Twenty-two states have adopted early learning guidelines for infants and toddlers, which are basically a birth-to-age-3 version of pre-K-12 educational standards that define what students should know and be able to do by the end of each grade. Here are a few examples of items that are sometimes included within a state's infant and toddler guidelines: A caregiver should be looking for signs that younger infants bounce or move up and down slowly to music or beats; that older infants point to an object to communicate that they want a caregiver to get it for them; and that toddlers talk on the phone and walk around like they’ve seen an adult do at home.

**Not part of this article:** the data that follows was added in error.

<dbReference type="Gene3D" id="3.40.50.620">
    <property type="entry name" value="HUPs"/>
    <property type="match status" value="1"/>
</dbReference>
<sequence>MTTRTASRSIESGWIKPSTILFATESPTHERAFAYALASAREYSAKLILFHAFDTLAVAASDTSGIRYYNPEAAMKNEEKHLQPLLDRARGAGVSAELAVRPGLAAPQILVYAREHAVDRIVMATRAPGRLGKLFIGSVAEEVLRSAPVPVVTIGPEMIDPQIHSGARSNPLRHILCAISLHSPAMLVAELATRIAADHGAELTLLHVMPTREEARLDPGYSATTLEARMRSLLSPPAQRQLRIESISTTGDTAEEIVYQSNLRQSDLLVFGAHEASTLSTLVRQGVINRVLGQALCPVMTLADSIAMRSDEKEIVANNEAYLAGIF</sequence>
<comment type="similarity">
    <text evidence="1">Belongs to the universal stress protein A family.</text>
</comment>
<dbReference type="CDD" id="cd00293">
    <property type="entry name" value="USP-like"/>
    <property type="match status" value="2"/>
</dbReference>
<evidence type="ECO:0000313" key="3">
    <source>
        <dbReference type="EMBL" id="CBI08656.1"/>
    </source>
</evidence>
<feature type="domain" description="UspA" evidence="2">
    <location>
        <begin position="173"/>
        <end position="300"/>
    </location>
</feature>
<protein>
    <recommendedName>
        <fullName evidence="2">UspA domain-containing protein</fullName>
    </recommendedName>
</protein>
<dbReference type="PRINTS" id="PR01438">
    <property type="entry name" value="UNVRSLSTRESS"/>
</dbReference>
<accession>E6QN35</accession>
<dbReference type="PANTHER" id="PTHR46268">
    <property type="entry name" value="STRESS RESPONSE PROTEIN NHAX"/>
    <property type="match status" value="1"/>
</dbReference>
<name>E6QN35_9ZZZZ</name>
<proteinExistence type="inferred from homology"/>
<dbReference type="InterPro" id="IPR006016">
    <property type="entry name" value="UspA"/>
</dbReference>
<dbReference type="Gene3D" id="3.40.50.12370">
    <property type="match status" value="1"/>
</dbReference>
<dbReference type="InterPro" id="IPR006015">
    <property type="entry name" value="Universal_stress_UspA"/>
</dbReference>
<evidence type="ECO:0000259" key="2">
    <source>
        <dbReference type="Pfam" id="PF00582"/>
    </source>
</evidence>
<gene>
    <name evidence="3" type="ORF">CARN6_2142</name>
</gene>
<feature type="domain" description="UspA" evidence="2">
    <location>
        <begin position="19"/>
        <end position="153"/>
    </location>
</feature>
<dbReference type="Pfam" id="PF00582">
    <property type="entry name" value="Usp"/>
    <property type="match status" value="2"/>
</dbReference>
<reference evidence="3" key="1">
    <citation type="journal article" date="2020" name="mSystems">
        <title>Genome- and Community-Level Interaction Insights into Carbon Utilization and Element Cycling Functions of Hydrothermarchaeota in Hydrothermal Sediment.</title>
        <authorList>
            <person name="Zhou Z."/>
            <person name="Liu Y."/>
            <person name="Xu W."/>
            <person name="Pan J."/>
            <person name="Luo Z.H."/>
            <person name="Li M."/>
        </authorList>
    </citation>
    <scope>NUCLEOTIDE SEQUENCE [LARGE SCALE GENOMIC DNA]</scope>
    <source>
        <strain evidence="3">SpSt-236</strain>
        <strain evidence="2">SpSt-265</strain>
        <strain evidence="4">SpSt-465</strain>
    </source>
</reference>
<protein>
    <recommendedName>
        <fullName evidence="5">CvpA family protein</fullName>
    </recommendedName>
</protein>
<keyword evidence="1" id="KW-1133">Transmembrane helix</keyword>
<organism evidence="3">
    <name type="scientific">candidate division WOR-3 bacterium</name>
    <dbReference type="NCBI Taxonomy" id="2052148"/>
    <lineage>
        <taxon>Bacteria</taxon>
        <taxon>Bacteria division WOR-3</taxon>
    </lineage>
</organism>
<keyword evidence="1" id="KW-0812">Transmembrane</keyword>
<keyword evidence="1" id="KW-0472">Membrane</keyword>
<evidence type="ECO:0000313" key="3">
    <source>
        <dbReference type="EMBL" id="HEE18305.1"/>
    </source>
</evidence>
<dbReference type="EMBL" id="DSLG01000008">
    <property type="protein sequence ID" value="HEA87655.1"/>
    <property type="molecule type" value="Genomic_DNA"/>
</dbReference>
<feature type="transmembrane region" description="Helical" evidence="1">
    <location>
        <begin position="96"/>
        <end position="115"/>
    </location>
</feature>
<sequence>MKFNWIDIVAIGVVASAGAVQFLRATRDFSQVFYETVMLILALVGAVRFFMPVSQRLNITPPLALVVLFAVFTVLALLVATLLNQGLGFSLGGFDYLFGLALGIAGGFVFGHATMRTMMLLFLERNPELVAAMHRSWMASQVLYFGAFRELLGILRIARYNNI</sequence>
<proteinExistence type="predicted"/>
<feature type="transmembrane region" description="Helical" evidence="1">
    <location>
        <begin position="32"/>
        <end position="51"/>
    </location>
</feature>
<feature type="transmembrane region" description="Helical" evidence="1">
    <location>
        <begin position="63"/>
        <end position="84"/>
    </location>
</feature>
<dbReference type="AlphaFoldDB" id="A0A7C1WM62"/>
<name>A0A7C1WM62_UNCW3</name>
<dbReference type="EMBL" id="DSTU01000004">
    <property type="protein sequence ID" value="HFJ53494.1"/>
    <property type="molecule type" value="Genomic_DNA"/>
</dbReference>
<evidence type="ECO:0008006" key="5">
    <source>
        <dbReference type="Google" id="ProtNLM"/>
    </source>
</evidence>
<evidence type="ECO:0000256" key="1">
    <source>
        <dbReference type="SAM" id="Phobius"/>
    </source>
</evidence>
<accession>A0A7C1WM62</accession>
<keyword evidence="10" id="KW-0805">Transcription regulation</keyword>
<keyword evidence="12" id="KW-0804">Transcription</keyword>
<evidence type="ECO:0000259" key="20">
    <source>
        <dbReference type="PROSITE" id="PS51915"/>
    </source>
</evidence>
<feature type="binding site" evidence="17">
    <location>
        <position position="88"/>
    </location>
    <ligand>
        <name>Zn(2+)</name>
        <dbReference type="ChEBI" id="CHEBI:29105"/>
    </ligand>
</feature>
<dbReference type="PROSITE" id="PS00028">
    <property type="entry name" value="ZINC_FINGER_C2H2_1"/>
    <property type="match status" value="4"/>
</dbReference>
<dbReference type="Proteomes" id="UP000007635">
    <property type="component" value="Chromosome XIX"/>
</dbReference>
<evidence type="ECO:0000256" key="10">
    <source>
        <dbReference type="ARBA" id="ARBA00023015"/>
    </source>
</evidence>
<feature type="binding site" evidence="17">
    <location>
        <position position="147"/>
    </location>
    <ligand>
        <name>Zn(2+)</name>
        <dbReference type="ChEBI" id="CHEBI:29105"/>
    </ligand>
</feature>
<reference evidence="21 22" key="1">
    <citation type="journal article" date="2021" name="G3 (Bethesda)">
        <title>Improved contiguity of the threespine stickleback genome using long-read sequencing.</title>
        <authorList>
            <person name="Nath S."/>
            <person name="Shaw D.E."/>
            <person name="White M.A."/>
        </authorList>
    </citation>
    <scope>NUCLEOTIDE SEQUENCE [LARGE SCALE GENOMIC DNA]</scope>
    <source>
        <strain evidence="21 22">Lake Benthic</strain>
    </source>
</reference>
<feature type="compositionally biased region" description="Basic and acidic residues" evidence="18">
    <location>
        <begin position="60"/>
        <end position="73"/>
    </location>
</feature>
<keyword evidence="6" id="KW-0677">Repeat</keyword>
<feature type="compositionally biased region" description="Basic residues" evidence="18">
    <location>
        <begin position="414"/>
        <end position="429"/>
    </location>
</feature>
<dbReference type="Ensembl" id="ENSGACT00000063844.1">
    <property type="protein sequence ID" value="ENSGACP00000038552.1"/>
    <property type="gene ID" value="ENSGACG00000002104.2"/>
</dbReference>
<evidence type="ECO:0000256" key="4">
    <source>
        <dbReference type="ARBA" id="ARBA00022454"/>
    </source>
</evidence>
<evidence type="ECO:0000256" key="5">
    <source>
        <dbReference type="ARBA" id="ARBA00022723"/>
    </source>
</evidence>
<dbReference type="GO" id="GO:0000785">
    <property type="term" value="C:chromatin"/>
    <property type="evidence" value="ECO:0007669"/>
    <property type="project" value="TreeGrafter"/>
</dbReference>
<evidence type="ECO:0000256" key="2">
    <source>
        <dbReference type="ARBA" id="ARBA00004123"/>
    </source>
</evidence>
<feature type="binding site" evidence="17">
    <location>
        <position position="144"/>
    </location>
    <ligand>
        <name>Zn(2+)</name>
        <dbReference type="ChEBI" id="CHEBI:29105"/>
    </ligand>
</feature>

Massachusetts is one of the most recent states to begin the process of adopting infants and toddler guidelines. In August, the state released draft guidelines (for public comment) for all types of settings and positions that care for children ages birth through thirty-six months. In this podcast, we speak with Dr. Sherri Killins, the Commissioner of Early Education and Care for the Commonwealth of Massachusetts, about how Massachusetts' infant and toddler guidelines were developed and how they will be used to improve the quality of infant and toddler care in Massachusetts.
You can view the draft guidelines here.